(Page 3 of 4)
When you track real families — real people — over time, you find that people who are poor at the start…have the biggest subsequent gains in income. Amazingly, the richer a person is…the smaller the subsequent income gains. Those in the top 1% actually lose income over time.br> Or, as Nobel Prize winning economic historian Robert Fogel wrote in 2004, “In every measure that we have bearing on the standard of living…the gains of the lower classes have been far greater than those experienced by the population as a whole.” Under Reaganomics, the rich have gotten richer and the poor have gotten richer too. p> The Kennedy Tax Cuts br> Reagan was not the first or the last to adopt sweeping tax cuts to boost the economy. It has happened four, perhaps five, times in the last century, with virtually the same results every time. One of these was adopted under President John F. Kennedy, who cut the top tax rate from 91% to 70%, seeking as well a 30% across the board rate cut for everyone else. Compared to national income and the total budget, the Kennedy tax cut was three times larger than the Bush tax cut, which only reduced the top tax rate a measly 4.6 percentage points from 39.6% to 35%. Kennedy said, br> /p>
Our true choice…is between two kinds of deficits — a chronic deficit of inertia, as the unwanted result of inadequate revenues and a restricted economy — or a temporary deficit of transition, resulting from a tax cut designed to boost the economy, produce revenues, and achieve a future budget surplus. The first type of deficit is a sign of waste and weakness — the second reflects an investment in the future.br> Kennedy also said, “It is a paradoxical truth that tax rates are too high today, and tax revenues are too low and the soundest way to raise the revenues in the long run is to cut the tax rates….[A]n economy constrained by high tax rates will never produce enough revenue to balance the budget, just as it will never create enough jobs or profits.”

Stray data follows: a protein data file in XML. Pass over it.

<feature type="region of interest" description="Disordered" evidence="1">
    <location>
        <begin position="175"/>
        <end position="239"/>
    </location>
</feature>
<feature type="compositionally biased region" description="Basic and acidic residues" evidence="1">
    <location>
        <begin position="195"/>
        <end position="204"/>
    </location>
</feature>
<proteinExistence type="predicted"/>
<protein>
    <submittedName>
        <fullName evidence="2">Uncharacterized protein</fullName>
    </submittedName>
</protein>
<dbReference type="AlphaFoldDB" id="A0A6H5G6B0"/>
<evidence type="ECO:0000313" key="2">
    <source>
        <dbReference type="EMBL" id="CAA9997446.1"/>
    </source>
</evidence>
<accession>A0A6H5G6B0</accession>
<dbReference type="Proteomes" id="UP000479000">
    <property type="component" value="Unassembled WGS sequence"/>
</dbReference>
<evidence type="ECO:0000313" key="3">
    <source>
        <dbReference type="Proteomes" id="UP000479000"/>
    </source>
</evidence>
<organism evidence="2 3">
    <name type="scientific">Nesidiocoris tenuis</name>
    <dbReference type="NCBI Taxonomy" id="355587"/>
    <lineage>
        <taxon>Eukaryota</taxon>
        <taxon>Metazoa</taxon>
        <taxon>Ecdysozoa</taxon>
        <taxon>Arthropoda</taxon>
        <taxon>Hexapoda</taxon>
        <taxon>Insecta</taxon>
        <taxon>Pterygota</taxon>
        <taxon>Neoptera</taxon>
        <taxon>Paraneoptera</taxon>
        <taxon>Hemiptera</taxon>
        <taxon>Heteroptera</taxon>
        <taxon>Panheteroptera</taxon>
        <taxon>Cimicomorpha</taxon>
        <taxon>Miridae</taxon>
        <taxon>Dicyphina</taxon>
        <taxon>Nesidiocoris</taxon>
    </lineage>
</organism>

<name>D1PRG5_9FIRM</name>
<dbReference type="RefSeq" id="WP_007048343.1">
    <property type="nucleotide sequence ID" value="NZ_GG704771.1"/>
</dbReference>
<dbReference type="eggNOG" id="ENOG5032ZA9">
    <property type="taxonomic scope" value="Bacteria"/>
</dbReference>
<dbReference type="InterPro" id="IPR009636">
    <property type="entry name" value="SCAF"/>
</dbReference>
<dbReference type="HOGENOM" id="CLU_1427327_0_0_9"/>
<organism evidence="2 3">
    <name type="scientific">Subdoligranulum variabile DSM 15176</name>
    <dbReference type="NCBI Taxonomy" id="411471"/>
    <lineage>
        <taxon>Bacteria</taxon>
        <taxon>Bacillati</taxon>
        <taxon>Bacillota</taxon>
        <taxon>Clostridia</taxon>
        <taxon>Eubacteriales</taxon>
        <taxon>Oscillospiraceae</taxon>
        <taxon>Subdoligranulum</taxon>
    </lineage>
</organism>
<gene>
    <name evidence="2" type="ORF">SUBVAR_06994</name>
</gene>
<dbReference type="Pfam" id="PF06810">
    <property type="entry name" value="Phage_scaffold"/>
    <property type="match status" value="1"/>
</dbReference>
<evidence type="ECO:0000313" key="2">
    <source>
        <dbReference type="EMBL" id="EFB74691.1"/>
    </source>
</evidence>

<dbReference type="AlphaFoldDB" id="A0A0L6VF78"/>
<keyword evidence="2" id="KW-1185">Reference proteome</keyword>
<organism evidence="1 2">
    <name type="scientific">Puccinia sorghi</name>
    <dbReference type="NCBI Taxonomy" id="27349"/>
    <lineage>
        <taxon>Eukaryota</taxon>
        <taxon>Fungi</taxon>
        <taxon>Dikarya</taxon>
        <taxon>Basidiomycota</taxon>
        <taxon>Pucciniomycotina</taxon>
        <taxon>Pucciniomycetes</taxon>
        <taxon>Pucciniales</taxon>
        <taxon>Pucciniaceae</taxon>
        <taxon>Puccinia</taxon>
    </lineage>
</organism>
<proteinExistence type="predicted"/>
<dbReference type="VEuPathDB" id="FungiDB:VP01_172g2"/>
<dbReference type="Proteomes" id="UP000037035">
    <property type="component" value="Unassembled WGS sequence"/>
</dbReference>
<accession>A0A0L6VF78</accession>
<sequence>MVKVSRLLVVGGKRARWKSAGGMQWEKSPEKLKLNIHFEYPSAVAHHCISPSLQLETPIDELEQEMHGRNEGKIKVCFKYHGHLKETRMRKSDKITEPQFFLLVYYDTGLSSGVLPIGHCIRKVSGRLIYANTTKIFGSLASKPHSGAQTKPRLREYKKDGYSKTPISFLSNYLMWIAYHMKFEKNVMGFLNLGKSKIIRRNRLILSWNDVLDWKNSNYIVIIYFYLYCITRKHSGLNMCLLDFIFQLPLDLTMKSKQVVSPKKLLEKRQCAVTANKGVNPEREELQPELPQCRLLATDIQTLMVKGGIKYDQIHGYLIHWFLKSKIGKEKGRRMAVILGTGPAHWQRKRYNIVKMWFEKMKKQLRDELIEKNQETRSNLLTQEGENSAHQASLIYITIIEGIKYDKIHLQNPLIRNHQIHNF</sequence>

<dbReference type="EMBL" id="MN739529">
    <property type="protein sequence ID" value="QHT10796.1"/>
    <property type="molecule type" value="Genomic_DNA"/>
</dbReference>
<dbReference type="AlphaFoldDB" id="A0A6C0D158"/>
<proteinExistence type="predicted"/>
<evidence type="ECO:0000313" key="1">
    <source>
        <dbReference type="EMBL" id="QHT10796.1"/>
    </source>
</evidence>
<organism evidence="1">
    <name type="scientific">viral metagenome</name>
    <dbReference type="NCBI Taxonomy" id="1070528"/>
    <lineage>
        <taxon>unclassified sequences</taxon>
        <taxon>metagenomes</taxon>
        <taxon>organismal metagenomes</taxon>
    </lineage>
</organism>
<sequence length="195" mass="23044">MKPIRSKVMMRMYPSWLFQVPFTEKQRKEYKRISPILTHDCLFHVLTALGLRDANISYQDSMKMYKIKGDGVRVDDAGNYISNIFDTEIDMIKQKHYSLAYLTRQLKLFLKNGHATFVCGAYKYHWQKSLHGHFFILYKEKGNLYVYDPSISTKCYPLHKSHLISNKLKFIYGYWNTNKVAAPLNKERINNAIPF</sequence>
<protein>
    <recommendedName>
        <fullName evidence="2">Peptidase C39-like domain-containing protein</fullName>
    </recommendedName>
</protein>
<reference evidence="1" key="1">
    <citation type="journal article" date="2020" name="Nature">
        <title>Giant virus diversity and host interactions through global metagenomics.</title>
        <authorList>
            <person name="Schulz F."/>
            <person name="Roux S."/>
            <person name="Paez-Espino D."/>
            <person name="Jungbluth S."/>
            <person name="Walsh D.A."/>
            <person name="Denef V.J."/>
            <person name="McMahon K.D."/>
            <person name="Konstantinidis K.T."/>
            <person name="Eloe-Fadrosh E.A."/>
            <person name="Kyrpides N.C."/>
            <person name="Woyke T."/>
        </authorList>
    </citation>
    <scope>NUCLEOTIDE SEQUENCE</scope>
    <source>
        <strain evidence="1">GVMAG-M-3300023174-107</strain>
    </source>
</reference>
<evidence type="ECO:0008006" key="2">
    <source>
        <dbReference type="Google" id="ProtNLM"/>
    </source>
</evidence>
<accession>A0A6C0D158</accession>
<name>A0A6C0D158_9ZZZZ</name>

In response to the Kennedy tax cuts, the economy grew by 10% in just 2 years, with the annual economic growth rate increasing by 50%. More than 1 million jobs were created in the following 4 years, and unemployment fell to its lowest peacetime level in more than 30 years. Federal income tax revenues grew by 41% during those 4 years, with U.S News and World Report saying, “The unusual budget spectacle of sharply rising revenues following the biggest tax cut in history is beginning to astonish even those who pushed hardest for tax cuts in the first place.”p> The End of Prosperity br> Laffer et al. explain why they think the end is now near: br>
A man of faith in a godless age is hitting Americans where it hurts.
Mr. and Mrs. American Spectator Reader, let P.J. O’Rourke talk sense to your kids.
In Britain, defending your property can get you life.
The debacle of this president’s administration is both a cause and a symptom of the decline of American values. Unless Congress impeaches him, that decline will go on unchecked. An eminent jurist surveys the damage and assesses the chances for the recovery of our culture.
It won’t take long for conservatives to scratch this presidential wannabe off their 2008 scorecard.
The American Christmas, like the songs that celebrate it, makes room for everybody under the rainbow. Is that why so many people seem to be hostile to it?
Was the President done in by the economy, or by the politics of the economy?